Britannic 99 Overview

Britannic 99 20-30 August
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Project Overview

On August 20, 1999 Global Underwater Explorers will initiate the most complete and well-documented effort ever attempted to explore the mysterious circumstances surrounding the sinking of the Britannic - the world's largest shipwreck.

Project Goals

  1. Exploration / Documentation - Record-setting experience in deep exploration, coupled with advanced Halcyon rebreather technology will provide divers with nearly unlimited gas supply and the ability to explore distant sections of the Britannic. State of the art still and three-chip digital video images will be recorded on all dives in and around the wreck site.
  2. Survey - Extended exploration of the Britannic will allow detailed structural surveys and help to illuminate the circumstances that contributed to the sinking of both the Titanic and the Britannic by identifying the cause of the explosion and possible structural defects. Diver propulsion vehicles and side scan sonar will be used to survey the area around the ship to locate the debris field and possible evidence that will help to determine the cause of the explosion.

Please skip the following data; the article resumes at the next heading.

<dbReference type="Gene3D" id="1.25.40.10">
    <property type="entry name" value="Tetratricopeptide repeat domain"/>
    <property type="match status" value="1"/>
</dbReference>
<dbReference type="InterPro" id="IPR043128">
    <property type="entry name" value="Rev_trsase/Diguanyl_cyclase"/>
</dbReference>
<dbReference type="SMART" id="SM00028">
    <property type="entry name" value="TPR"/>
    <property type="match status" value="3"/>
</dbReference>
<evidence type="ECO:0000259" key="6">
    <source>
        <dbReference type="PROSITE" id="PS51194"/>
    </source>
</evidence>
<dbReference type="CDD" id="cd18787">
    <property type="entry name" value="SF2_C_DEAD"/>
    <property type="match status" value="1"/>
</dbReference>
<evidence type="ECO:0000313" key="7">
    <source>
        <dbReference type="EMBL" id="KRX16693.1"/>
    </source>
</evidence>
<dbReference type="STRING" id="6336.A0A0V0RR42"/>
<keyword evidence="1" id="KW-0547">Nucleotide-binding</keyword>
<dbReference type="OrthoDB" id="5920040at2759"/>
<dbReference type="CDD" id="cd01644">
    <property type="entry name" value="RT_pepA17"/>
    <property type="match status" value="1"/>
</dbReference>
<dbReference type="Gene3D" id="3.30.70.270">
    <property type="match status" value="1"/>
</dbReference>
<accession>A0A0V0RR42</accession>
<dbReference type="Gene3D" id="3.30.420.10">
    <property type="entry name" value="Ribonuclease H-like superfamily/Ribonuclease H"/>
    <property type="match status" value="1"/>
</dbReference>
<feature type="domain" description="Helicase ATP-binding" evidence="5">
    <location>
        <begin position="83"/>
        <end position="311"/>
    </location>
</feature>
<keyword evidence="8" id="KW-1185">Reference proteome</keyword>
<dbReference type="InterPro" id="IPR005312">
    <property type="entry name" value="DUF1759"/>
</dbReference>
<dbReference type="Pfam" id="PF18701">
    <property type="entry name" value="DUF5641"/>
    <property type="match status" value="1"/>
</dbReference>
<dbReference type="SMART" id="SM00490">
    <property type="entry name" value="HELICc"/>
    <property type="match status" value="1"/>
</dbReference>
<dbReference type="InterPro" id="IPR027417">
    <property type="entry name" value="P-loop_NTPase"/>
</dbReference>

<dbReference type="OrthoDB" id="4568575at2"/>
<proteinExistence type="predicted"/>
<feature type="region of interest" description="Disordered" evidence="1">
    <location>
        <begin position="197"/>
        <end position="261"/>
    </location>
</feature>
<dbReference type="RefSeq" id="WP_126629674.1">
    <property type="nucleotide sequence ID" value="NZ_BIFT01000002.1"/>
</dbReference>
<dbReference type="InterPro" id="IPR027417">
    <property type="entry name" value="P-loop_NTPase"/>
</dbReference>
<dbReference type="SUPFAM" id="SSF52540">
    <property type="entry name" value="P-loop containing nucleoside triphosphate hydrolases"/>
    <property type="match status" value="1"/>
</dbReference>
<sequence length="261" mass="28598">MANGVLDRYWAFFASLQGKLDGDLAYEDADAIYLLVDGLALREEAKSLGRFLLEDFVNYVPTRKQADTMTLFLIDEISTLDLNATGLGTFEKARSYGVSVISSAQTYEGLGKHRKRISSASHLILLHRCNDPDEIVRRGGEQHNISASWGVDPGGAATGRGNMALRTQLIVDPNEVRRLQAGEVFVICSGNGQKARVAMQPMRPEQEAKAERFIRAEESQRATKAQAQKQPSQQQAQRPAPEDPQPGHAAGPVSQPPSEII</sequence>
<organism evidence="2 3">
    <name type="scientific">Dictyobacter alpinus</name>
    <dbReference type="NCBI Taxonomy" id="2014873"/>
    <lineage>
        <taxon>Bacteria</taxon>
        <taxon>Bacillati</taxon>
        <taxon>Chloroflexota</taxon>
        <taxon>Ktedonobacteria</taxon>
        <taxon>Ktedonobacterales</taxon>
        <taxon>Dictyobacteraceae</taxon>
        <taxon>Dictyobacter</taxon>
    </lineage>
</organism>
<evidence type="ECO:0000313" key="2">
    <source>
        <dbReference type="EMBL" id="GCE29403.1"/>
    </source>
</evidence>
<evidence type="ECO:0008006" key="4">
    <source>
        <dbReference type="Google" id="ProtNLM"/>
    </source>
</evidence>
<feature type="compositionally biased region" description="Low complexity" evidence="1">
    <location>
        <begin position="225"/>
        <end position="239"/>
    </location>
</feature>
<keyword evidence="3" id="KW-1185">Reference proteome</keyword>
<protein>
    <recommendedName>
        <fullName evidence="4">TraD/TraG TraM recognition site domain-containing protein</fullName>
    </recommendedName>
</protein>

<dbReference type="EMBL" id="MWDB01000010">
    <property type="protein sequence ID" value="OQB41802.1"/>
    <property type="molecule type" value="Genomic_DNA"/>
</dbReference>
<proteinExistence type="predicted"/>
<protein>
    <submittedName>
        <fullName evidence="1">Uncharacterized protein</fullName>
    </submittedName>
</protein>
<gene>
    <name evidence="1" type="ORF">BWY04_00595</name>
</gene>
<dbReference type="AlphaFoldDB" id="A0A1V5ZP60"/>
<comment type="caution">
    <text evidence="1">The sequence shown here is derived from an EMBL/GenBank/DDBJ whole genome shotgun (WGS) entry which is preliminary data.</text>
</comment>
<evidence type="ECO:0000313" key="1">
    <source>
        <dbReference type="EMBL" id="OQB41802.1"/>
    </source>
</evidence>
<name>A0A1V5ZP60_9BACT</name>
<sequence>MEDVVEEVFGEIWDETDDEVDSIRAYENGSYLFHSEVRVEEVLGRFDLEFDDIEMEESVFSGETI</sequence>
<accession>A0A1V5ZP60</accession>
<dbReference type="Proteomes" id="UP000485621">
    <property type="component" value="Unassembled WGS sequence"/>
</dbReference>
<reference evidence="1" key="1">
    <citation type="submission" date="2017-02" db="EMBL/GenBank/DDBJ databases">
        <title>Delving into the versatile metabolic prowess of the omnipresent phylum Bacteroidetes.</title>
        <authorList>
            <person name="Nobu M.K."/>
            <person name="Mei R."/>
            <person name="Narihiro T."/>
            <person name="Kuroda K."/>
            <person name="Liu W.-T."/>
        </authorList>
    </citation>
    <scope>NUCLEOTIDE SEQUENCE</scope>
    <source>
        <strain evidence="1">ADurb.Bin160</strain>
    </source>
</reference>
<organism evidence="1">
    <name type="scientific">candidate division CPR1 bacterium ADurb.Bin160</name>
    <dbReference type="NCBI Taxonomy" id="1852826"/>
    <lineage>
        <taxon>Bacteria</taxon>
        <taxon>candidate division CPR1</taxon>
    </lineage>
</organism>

3. Analysis - Metal fragments will be collected from the location of the hull breach and analyzed to determine whether structural defects and / or metal fatigue contributed to the sinking.

Project Qualifications

Global Underwater Explorers is uniquely positioned to conduct the most successful exploration and documentation of the Britannic wreck site.

GUE project members include an internationally renowned team of diving explorers who have attained several world records through remarkable excursions into deep environments while collecting survey and scientific data. Furthermore, significant filming experience will allow the team to document this unprecedented exploration of the wreckage for international media.

Historical Perspective